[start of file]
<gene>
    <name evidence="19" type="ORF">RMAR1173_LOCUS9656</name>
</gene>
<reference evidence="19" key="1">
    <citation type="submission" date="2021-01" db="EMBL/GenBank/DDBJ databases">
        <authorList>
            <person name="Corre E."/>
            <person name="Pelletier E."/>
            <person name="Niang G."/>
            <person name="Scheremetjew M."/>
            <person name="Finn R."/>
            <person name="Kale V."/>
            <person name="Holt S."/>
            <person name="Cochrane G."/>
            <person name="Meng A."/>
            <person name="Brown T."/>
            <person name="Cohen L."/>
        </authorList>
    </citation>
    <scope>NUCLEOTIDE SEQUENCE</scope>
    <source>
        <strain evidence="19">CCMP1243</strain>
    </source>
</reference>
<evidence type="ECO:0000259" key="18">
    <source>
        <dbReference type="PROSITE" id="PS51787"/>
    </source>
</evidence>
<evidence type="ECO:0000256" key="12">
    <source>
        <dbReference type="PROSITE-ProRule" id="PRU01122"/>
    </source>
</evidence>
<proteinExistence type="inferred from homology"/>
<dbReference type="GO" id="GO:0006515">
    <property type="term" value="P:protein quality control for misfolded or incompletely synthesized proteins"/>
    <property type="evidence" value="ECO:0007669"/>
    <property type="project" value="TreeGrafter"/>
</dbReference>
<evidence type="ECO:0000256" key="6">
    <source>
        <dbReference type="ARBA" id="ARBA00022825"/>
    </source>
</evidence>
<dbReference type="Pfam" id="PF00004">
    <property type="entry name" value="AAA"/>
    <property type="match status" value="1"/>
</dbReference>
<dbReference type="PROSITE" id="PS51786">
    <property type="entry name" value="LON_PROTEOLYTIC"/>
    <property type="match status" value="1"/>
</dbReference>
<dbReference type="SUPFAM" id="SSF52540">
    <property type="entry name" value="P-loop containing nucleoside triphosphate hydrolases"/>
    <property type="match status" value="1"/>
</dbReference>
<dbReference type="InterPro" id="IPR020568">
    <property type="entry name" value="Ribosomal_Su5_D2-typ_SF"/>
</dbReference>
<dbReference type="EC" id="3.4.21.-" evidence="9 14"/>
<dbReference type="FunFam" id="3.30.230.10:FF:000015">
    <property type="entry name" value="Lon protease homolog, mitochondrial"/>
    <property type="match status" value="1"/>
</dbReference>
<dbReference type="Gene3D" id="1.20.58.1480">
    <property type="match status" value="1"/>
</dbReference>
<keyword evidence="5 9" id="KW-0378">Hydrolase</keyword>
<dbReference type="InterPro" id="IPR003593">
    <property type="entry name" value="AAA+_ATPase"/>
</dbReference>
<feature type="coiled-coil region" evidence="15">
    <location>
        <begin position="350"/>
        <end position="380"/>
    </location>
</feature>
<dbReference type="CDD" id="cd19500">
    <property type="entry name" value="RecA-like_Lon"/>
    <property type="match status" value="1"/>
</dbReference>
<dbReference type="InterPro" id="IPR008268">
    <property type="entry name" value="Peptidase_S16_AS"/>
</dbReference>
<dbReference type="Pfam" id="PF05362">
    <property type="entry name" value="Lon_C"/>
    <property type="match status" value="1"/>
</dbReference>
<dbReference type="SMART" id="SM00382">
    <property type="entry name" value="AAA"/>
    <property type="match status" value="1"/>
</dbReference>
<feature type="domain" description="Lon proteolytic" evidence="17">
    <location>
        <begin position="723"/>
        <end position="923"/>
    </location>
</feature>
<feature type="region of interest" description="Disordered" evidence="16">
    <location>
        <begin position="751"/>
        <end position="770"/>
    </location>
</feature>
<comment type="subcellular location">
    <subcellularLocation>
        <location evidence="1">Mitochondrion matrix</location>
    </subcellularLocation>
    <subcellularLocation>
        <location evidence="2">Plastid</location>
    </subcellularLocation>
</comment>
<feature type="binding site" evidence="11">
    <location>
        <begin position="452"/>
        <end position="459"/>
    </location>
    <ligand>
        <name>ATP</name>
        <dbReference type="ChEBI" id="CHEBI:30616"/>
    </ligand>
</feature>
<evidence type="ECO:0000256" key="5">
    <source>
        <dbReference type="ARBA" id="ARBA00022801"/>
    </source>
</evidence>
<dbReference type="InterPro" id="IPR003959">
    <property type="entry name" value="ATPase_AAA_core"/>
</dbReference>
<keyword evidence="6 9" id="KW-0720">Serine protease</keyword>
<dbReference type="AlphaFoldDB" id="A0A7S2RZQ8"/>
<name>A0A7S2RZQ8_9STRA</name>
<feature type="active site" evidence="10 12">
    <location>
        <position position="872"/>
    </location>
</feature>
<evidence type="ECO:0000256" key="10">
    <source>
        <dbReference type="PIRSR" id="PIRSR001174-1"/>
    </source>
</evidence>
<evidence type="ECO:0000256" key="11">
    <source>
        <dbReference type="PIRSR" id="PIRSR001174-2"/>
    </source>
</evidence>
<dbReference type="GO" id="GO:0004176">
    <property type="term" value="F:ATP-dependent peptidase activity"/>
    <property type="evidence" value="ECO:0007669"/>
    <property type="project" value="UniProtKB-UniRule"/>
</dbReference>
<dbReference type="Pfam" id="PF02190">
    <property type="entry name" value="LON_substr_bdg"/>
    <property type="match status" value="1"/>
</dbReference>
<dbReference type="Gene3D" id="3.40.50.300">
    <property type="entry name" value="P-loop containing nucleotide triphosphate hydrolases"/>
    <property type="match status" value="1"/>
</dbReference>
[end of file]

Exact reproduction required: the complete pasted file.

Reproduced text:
<gene>
    <name evidence="19" type="ORF">RMAR1173_LOCUS9656</name>
</gene>
<reference evidence="19" key="1">
    <citation type="submission" date="2021-01" db="EMBL/GenBank/DDBJ databases">
        <authorList>
            <person name="Corre E."/>
            <person name="Pelletier E."/>
            <person name="Niang G."/>
            <person name="Scheremetjew M."/>
            <person name="Finn R."/>
            <person name="Kale V."/>
            <person name="Holt S."/>
            <person name="Cochrane G."/>
            <person name="Meng A."/>
            <person name="Brown T."/>
            <person name="Cohen L."/>
        </authorList>
    </citation>
    <scope>NUCLEOTIDE SEQUENCE</scope>
    <source>
        <strain evidence="19">CCMP1243</strain>
    </source>
</reference>
<evidence type="ECO:0000259" key="18">
    <source>
        <dbReference type="PROSITE" id="PS51787"/>
    </source>
</evidence>
<evidence type="ECO:0000256" key="12">
    <source>
        <dbReference type="PROSITE-ProRule" id="PRU01122"/>
    </source>
</evidence>
<proteinExistence type="inferred from homology"/>
<dbReference type="GO" id="GO:0006515">
    <property type="term" value="P:protein quality control for misfolded or incompletely synthesized proteins"/>
    <property type="evidence" value="ECO:0007669"/>
    <property type="project" value="TreeGrafter"/>
</dbReference>
<evidence type="ECO:0000256" key="6">
    <source>
        <dbReference type="ARBA" id="ARBA00022825"/>
    </source>
</evidence>
<dbReference type="Pfam" id="PF00004">
    <property type="entry name" value="AAA"/>
    <property type="match status" value="1"/>
</dbReference>
<dbReference type="PROSITE" id="PS51786">
    <property type="entry name" value="LON_PROTEOLYTIC"/>
    <property type="match status" value="1"/>
</dbReference>
<dbReference type="SUPFAM" id="SSF52540">
    <property type="entry name" value="P-loop containing nucleoside triphosphate hydrolases"/>
    <property type="match status" value="1"/>
</dbReference>
<dbReference type="InterPro" id="IPR020568">
    <property type="entry name" value="Ribosomal_Su5_D2-typ_SF"/>
</dbReference>
<dbReference type="EC" id="3.4.21.-" evidence="9 14"/>
<dbReference type="FunFam" id="3.30.230.10:FF:000015">
    <property type="entry name" value="Lon protease homolog, mitochondrial"/>
    <property type="match status" value="1"/>
</dbReference>
<dbReference type="Gene3D" id="1.20.58.1480">
    <property type="match status" value="1"/>
</dbReference>
<keyword evidence="5 9" id="KW-0378">Hydrolase</keyword>
<dbReference type="InterPro" id="IPR003593">
    <property type="entry name" value="AAA+_ATPase"/>
</dbReference>
<feature type="coiled-coil region" evidence="15">
    <location>
        <begin position="350"/>
        <end position="380"/>
    </location>
</feature>
<dbReference type="CDD" id="cd19500">
    <property type="entry name" value="RecA-like_Lon"/>
    <property type="match status" value="1"/>
</dbReference>
<dbReference type="InterPro" id="IPR008268">
    <property type="entry name" value="Peptidase_S16_AS"/>
</dbReference>
<dbReference type="Pfam" id="PF05362">
    <property type="entry name" value="Lon_C"/>
    <property type="match status" value="1"/>
</dbReference>
<dbReference type="SMART" id="SM00382">
    <property type="entry name" value="AAA"/>
    <property type="match status" value="1"/>
</dbReference>
<feature type="domain" description="Lon proteolytic" evidence="17">
    <location>
        <begin position="723"/>
        <end position="923"/>
    </location>
</feature>
<feature type="region of interest" description="Disordered" evidence="16">
    <location>
        <begin position="751"/>
        <end position="770"/>
    </location>
</feature>
<comment type="subcellular location">
    <subcellularLocation>
        <location evidence="1">Mitochondrion matrix</location>
    </subcellularLocation>
    <subcellularLocation>
        <location evidence="2">Plastid</location>
    </subcellularLocation>
</comment>
<feature type="binding site" evidence="11">
    <location>
        <begin position="452"/>
        <end position="459"/>
    </location>
    <ligand>
        <name>ATP</name>
        <dbReference type="ChEBI" id="CHEBI:30616"/>
    </ligand>
</feature>
<evidence type="ECO:0000256" key="5">
    <source>
        <dbReference type="ARBA" id="ARBA00022801"/>
    </source>
</evidence>
<dbReference type="InterPro" id="IPR003959">
    <property type="entry name" value="ATPase_AAA_core"/>
</dbReference>
<keyword evidence="6 9" id="KW-0720">Serine protease</keyword>
<dbReference type="AlphaFoldDB" id="A0A7S2RZQ8"/>
<name>A0A7S2RZQ8_9STRA</name>
<feature type="active site" evidence="10 12">
    <location>
        <position position="872"/>
    </location>
</feature>
<evidence type="ECO:0000256" key="10">
    <source>
        <dbReference type="PIRSR" id="PIRSR001174-1"/>
    </source>
</evidence>
<evidence type="ECO:0000256" key="11">
    <source>
        <dbReference type="PIRSR" id="PIRSR001174-2"/>
    </source>
</evidence>
<dbReference type="GO" id="GO:0004176">
    <property type="term" value="F:ATP-dependent peptidase activity"/>
    <property type="evidence" value="ECO:0007669"/>
    <property type="project" value="UniProtKB-UniRule"/>
</dbReference>
<dbReference type="Pfam" id="PF02190">
    <property type="entry name" value="LON_substr_bdg"/>
    <property type="match status" value="1"/>
</dbReference>
<dbReference type="Gene3D" id="3.40.50.300">
    <property type="entry name" value="P-loop containing nucleotide triphosphate hydrolases"/>
    <property type="match status" value="1"/>
</dbReference>